Religion influences the Sunday customs in Niue, including no fishing or boating is to be done on a Sunday. Most locals choose not to work on Sundays, preferring to spend time with family, resting and going to church.
People and the Population of Niue
The population of Niue is approximately 1,500 with an ethnic makeup of predominantly Niuean descent.
Learn more about the Niuean population, ethnicity and where Niueans live in our complete guide, Who are the People of Niue?
Finally, when visiting Niue, be aware of the local customs in order to respect the locals. The most essential Niuean customs include what you can wear in public and what you can do on a Sunday. See our complete guide on Niue Etiquette: What are the Local Customs in Niue?
Clothing Etiquette in Niue
Although not as strict on clothing as other South Pacific Islands, Niue does have a few social rules when it comes to what to wear.
When outside of your accommodation, it’s a good idea to dress modestly and respectfully. For example, don’t walk around or ride your bike shirtless. Of course, avoid nudity in public.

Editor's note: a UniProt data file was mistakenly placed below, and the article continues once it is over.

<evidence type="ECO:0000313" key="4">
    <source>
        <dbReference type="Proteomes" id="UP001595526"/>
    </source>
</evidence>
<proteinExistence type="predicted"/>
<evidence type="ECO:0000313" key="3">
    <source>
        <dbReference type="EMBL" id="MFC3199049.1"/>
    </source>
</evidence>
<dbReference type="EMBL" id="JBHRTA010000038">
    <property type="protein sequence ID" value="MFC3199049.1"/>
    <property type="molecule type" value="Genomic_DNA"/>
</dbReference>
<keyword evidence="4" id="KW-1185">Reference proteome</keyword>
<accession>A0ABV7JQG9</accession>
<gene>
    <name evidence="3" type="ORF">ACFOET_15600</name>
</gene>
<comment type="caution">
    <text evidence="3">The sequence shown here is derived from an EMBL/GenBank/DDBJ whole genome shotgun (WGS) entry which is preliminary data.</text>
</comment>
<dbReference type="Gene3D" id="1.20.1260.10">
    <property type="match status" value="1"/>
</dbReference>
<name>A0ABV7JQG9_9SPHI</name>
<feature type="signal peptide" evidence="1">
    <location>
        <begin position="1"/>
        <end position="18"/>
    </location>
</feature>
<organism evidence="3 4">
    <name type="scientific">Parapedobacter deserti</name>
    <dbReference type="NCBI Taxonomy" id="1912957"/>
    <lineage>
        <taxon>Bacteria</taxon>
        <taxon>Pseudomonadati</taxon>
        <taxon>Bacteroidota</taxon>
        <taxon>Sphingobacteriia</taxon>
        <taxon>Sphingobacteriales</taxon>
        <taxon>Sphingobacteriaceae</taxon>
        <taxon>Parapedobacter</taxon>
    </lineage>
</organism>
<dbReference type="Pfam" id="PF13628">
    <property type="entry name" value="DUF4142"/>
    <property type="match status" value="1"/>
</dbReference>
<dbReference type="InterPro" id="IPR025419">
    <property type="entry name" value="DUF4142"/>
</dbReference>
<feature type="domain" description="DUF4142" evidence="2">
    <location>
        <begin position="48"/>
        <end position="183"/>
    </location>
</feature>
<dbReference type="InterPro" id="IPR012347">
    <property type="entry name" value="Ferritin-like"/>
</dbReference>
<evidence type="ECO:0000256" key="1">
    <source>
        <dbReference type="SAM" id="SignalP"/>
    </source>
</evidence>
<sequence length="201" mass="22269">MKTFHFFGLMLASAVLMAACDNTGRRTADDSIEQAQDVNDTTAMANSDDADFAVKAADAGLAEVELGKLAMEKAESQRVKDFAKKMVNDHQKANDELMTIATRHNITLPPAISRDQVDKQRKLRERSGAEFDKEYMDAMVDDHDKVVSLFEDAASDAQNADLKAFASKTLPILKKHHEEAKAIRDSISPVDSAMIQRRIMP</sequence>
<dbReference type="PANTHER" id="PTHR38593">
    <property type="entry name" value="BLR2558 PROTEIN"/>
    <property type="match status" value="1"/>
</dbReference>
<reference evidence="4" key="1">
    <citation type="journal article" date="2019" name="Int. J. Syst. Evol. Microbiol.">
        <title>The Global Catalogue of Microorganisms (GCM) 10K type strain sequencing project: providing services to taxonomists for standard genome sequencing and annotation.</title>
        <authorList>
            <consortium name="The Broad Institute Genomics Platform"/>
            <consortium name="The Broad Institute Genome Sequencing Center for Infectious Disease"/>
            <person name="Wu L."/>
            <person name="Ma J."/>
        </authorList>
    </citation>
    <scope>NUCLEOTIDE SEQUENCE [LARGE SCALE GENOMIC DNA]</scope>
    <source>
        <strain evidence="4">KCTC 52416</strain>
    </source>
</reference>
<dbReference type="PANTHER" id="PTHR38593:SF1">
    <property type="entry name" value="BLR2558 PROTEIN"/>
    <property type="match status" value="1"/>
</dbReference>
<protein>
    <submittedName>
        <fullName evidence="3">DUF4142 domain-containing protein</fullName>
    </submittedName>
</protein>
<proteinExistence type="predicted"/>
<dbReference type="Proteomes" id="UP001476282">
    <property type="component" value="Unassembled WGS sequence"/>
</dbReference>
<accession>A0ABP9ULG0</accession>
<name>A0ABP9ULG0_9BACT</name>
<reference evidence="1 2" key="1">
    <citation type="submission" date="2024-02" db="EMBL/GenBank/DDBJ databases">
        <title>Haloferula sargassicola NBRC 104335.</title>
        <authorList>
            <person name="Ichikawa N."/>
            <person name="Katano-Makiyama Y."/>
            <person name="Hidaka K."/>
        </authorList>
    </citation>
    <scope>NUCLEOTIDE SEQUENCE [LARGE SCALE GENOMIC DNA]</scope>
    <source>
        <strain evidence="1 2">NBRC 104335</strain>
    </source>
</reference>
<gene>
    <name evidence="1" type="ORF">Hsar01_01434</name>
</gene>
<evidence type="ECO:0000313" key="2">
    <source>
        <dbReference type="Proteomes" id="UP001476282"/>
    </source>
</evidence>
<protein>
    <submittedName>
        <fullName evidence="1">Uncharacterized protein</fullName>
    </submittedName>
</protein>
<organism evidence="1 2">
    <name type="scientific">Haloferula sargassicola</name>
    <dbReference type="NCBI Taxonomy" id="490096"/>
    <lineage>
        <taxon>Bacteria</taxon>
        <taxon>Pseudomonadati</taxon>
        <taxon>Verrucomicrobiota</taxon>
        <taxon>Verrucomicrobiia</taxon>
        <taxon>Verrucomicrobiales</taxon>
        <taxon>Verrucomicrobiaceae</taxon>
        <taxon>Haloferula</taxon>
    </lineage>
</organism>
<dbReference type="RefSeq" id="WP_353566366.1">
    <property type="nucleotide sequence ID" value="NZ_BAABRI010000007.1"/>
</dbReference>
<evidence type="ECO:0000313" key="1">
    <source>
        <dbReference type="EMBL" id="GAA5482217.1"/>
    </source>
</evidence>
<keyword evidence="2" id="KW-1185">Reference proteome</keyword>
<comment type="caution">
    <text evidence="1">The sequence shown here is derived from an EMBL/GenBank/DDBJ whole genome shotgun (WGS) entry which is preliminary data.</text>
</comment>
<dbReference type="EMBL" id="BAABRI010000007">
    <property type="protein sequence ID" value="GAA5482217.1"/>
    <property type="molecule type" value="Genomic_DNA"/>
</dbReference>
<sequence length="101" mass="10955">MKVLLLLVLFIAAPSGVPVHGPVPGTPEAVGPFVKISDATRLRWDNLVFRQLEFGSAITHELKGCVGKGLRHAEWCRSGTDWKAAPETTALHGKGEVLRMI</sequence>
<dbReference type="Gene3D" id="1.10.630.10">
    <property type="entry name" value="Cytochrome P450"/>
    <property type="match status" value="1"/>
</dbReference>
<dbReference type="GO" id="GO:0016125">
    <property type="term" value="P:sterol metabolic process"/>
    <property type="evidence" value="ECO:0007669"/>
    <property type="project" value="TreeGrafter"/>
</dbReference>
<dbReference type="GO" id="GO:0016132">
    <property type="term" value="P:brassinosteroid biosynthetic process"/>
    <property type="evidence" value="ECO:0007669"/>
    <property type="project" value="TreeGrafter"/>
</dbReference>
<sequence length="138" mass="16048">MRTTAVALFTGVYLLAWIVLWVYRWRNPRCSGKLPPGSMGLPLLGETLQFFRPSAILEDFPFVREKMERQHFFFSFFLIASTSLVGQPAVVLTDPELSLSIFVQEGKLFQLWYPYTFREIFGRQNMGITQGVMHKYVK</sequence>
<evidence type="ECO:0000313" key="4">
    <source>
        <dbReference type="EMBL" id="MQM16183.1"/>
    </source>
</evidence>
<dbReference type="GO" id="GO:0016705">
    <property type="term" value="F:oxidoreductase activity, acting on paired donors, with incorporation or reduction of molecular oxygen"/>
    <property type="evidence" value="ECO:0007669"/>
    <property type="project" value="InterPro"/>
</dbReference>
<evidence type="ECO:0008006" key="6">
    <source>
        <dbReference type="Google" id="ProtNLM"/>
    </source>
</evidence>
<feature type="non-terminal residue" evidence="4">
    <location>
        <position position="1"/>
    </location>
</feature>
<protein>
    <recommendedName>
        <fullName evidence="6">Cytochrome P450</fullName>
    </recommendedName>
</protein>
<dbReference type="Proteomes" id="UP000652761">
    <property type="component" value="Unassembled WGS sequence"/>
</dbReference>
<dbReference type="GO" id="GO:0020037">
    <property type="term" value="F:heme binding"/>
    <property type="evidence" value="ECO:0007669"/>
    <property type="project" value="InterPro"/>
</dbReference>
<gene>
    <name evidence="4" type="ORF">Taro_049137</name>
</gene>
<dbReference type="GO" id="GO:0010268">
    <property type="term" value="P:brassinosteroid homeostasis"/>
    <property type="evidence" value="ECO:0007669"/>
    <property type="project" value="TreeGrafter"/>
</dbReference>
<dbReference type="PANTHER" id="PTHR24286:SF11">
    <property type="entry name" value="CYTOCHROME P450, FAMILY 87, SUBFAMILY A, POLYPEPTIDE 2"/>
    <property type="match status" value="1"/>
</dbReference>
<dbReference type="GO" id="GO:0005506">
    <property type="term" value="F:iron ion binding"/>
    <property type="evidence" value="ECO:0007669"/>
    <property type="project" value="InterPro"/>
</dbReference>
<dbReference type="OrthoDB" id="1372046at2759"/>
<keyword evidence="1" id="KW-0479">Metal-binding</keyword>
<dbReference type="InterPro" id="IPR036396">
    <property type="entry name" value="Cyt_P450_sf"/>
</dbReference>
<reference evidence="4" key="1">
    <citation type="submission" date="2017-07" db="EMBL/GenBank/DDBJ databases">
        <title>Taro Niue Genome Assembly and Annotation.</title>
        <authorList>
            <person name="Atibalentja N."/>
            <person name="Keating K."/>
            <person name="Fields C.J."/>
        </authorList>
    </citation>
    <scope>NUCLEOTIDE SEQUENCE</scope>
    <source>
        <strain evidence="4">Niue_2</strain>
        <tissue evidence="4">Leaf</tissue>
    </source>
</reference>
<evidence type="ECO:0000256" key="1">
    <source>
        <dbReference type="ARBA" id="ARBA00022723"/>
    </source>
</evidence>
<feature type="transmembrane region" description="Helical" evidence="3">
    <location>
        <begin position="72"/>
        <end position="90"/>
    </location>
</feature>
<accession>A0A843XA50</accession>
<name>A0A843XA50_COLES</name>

A general rule for wearing swimwear in Niue is that swimwear should only be worn for swimming. It is prohibited to wear swimwear in the town and villages, which includes both men and women. It is acceptable to cover up swimwear with a long T-shirt or paleu (sarong), for instance.
When going to a church service, both men and women must wear clothes that cover below the knee. Suitable attire is a collared shirt and pants for the men and a knee-length skirt for the women.
Sunday Etiquette in Niue
Sunday is a sacred day in Niue, used as a day of worship and rest. For this reason, there are a few protocols to be aware of.
First, do not go down sea tracks near churches while church is in session. Church is typically in session once in the morning at either 9 am or 10 am and once in the afternoon at either 3 pm or 4 pm.
Second, honour Niue’s no-swimming tradition on a Sunday by avoiding swimming near village greens and churches.
Third, note that activities like fishing, diving and boating are forbidden on a Sunday.
There are still some activities that are perfectly acceptable to do on a Sunday. See the 10 Things to Do in Niue on a Sunday for examples.
More About the Niuean Culture
That’s it for our guide to the Niuean culture but by no means the end of our guide to all things Niue! Learn more about the Niuean people in the following articles: